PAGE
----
The article states:
HISD has not been waiting passively for someone to provide an answer; it has the will, the leadership and the support to transform the district into a model for the rest of the nation. The board of education, Superintendent Terry Grier and the HISD team have the courage and expertise to step outside the comfort zone and take the necessary but often controversial actions to bring about fundamental change, like linking teacher pay with their performance based on reliable data and making continued employment contingent on ongoing improvement. That level of accountability also applies to the quality of the leadership of principals and central office staff.Consider what is regarded as "fundamental change": Holding teachers, principals, and staff accountable. Granted, this might be new in the realm of public education, but it can hardly be considered fundamental change. HISD will remain a political institution, subject to the vagaries of educational bureaucrats in Austin and political pressure in Houston. Taxpayers will continue to be forced to support public schools, whether they are happy with the results or not. Parents--particularly those in lower income brackets--will continue to have limited educational choices for their children. How is this "fundamental change"? It brief, it isn't. HISD is simply tinkering with details while throwing out another promise.
Consider what is regarded as holding teachers, principals, and staff accountable: Basing their pay on student performance. And who will determine student performance? The same bureaucrats and administrators that have been promising change and improved performance for decades. The "customers" of public education will have little, if any, input other than putting political pressure on those same bureaucrats and administrators. This is precisely what has been occurring for decades, and can hardly be considered "fundamental change."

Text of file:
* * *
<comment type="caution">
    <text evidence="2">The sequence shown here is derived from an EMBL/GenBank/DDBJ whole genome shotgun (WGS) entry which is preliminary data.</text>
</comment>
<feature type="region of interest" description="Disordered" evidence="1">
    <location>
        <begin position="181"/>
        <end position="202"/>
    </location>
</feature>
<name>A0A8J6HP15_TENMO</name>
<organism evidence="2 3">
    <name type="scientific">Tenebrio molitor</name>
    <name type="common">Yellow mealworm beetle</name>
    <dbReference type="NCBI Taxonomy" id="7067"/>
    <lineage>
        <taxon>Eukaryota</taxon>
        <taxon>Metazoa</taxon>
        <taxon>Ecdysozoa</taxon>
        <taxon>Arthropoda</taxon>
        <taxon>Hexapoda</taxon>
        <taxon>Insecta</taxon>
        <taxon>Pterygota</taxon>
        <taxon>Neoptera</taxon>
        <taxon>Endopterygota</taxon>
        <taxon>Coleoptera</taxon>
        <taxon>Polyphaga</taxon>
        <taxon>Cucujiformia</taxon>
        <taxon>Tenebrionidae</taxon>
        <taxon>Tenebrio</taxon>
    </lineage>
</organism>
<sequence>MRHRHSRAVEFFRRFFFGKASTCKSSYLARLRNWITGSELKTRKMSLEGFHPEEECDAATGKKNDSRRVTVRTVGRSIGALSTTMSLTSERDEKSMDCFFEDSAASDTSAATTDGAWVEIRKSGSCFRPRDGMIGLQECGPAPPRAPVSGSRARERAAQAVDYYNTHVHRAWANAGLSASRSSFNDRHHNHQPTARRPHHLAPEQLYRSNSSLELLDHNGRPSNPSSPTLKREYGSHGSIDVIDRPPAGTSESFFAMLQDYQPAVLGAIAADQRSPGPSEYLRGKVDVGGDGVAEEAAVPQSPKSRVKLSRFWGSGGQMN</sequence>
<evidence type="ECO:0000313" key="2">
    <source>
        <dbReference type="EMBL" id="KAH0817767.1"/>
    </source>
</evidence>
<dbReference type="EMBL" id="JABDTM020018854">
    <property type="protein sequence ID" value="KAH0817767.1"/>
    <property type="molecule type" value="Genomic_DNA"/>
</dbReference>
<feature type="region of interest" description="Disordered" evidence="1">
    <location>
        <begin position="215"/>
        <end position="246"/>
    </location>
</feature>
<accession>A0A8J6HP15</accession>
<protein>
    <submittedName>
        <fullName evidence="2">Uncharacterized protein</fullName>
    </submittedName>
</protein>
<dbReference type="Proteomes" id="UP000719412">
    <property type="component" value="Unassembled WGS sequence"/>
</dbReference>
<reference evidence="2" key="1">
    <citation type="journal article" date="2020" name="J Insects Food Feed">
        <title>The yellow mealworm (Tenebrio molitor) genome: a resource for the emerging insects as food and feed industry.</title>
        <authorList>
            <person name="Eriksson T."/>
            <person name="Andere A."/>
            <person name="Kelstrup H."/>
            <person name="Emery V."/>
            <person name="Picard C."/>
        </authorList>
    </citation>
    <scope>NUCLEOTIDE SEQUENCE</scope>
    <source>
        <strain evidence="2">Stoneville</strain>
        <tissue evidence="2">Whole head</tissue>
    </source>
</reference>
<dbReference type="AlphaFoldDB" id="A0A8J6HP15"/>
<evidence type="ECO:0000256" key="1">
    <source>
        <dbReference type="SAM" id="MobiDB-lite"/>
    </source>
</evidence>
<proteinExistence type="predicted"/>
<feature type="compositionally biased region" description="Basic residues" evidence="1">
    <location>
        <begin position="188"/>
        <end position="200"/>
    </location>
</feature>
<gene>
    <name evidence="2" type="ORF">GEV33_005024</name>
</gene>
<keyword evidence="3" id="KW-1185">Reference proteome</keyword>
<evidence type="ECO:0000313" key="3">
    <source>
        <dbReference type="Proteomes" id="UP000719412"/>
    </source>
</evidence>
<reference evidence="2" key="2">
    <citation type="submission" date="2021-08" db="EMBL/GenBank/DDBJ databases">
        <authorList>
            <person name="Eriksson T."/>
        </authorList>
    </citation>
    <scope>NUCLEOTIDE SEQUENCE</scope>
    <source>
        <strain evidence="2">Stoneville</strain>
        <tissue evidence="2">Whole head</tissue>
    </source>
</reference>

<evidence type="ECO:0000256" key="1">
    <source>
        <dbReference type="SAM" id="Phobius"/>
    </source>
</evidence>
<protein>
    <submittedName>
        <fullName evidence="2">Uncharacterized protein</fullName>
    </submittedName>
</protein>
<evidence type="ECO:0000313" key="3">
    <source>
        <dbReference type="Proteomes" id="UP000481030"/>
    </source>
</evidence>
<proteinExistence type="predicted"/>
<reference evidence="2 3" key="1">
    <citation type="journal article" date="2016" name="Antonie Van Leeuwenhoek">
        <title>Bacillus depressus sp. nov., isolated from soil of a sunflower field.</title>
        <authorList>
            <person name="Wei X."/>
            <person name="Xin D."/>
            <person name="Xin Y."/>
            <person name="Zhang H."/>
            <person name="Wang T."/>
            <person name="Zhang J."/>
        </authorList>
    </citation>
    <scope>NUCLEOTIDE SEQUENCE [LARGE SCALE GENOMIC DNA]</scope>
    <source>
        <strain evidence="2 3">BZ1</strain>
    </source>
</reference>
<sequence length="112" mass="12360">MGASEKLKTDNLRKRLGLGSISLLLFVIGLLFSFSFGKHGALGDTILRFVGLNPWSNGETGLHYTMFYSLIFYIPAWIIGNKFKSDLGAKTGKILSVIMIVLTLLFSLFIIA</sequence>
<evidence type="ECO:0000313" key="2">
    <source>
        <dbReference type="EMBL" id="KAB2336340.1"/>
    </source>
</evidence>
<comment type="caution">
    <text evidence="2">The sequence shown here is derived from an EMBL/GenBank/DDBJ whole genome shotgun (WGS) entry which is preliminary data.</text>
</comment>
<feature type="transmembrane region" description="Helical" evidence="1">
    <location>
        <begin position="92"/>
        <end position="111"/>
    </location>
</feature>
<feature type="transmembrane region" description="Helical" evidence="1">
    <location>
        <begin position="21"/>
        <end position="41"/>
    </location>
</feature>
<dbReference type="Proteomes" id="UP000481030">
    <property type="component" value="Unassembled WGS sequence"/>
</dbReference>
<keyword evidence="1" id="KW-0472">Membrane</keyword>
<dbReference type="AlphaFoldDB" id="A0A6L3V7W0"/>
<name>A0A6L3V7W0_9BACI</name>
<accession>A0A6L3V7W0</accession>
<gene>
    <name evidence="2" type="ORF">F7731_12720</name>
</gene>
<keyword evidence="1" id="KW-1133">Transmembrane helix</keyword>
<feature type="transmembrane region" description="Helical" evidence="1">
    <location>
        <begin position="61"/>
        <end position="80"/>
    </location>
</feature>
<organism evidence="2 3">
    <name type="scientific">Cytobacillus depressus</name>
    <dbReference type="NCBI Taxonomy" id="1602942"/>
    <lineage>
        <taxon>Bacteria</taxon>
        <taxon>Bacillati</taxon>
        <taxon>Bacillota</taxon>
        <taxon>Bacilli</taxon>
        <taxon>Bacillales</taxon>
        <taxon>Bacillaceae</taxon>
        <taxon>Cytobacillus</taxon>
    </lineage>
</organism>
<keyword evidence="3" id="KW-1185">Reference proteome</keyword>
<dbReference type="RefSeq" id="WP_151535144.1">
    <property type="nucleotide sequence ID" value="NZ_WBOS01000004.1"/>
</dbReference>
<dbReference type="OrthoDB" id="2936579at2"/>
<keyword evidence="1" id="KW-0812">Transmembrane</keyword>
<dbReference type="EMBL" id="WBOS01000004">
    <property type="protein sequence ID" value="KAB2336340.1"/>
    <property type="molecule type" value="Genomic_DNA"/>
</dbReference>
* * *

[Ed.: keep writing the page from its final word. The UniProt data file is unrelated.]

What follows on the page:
If HISD truly wants to do something revolutionary and do something that would truly serve as a model to the rest of the nation, it would begin putting itself out of business. It would begin taking measures to get government out of education.
Doing so would benefit taxpayers who would no longer be forced to support a failing public educational system. Those who want to voluntarily support education would be free to do so, and they could choose to support those schools who produce results with which they approve. They could hold schools accountable by withdrawing their financial support if they are unhappy with those results.
Parents would benefit by having the freedom--and the resources--to choose how their children are educated. If they are unhappy with the content of that education, or the results, they would be free to hold the school accountable by moving their children to a different school.
Competent and talented teachers and administrators would benefit because they would have the freedom to command higher salaries. Those who value their services would be willing to pay higher prices for results, but nobody would be forced to do so.
Fundamental change does not mean tinkering with the details of public education. It means abolishing public education.